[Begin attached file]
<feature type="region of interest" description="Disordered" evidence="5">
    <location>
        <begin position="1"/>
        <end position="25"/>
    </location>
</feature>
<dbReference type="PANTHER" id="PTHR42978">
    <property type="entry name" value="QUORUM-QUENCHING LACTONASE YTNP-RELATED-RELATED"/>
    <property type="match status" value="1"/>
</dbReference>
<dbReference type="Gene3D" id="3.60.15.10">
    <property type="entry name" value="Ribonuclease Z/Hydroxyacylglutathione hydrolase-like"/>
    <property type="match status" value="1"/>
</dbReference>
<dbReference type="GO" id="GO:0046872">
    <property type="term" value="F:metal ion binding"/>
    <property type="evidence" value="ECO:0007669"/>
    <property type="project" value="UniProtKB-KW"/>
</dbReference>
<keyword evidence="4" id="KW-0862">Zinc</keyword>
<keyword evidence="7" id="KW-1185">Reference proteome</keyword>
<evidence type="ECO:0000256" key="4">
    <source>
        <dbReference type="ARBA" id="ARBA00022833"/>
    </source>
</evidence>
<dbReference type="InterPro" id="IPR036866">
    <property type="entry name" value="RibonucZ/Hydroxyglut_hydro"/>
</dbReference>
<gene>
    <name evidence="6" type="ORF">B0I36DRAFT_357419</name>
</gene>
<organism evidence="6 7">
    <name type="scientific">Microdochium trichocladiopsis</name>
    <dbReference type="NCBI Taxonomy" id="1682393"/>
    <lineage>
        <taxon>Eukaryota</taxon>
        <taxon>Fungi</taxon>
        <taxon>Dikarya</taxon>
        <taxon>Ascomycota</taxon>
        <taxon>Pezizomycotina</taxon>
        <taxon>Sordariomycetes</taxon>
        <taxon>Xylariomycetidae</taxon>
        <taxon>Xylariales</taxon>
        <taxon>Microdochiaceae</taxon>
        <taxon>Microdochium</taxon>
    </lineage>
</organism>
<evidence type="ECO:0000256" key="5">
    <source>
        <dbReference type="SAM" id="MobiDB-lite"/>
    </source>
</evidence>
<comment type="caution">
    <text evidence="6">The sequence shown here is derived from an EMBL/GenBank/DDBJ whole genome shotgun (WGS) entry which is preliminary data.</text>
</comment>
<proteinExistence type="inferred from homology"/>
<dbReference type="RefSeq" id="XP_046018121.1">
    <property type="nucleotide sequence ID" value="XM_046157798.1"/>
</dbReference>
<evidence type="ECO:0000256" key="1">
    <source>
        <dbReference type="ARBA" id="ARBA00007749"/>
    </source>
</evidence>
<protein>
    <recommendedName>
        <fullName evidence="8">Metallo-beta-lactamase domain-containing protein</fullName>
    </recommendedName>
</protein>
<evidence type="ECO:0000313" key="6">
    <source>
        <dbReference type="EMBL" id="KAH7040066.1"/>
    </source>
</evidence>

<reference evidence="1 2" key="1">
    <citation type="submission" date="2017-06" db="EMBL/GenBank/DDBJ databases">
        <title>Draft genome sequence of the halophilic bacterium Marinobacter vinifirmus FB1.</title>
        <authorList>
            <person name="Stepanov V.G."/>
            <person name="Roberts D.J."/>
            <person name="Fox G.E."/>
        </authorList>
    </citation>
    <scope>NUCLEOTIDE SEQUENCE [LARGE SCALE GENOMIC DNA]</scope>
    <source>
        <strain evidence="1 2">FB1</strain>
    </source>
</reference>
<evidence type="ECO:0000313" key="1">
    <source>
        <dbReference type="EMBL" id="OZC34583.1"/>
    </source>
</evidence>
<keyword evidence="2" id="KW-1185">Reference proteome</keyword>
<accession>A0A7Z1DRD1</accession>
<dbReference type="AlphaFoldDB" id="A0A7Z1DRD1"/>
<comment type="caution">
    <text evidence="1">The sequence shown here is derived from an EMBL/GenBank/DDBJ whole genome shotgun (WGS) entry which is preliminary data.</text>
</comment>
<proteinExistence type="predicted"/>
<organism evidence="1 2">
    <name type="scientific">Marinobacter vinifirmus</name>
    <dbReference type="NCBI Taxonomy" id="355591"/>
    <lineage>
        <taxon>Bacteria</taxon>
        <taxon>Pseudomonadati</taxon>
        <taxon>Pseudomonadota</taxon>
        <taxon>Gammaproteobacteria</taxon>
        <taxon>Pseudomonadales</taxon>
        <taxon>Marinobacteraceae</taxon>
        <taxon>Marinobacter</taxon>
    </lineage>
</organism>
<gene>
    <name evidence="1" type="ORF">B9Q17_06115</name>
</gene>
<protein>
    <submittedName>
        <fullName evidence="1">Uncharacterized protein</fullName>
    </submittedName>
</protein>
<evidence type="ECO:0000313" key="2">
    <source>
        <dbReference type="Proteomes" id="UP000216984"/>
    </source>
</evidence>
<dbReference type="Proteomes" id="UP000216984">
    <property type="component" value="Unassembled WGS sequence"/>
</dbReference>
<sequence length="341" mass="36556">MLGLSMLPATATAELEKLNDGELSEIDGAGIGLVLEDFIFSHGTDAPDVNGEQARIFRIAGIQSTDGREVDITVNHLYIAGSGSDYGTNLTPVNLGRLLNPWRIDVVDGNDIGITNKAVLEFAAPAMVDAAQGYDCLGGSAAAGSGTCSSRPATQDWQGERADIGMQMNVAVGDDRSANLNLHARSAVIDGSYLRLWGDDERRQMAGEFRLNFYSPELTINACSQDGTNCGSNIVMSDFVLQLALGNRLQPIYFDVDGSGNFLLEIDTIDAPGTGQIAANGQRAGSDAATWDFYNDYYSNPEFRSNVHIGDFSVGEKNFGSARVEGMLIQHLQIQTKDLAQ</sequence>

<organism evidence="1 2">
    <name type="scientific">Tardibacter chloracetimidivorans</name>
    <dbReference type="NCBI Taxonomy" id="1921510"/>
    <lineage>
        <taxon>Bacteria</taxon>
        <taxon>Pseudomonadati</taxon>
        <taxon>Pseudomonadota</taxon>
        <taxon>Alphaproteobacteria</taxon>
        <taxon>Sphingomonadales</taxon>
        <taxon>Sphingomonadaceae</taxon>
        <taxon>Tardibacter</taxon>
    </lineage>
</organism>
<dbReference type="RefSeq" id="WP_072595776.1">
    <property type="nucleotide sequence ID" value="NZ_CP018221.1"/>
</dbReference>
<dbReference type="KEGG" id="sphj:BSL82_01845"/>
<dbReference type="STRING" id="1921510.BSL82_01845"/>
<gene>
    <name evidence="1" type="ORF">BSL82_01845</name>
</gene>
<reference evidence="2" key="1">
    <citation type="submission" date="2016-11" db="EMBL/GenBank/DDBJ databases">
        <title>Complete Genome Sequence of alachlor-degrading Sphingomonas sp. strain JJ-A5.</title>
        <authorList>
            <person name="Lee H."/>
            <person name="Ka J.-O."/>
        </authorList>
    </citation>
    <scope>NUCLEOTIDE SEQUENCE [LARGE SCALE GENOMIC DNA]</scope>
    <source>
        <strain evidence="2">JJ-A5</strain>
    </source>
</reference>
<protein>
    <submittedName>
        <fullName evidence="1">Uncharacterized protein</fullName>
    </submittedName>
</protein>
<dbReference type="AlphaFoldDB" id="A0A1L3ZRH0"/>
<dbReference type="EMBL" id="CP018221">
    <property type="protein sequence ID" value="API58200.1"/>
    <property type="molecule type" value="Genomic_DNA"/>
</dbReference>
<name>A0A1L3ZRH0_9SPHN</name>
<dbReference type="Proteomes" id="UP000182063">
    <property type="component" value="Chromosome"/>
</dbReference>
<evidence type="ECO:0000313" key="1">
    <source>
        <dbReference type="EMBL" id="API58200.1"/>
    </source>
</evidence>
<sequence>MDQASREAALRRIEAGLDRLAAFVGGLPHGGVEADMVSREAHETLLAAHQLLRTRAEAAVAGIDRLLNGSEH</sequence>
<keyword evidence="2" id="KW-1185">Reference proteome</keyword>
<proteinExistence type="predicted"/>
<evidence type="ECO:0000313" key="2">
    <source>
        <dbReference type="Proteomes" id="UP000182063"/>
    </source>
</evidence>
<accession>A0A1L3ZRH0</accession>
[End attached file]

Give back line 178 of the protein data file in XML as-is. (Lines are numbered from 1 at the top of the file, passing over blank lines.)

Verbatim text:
    <property type="component" value="Chromosome"/>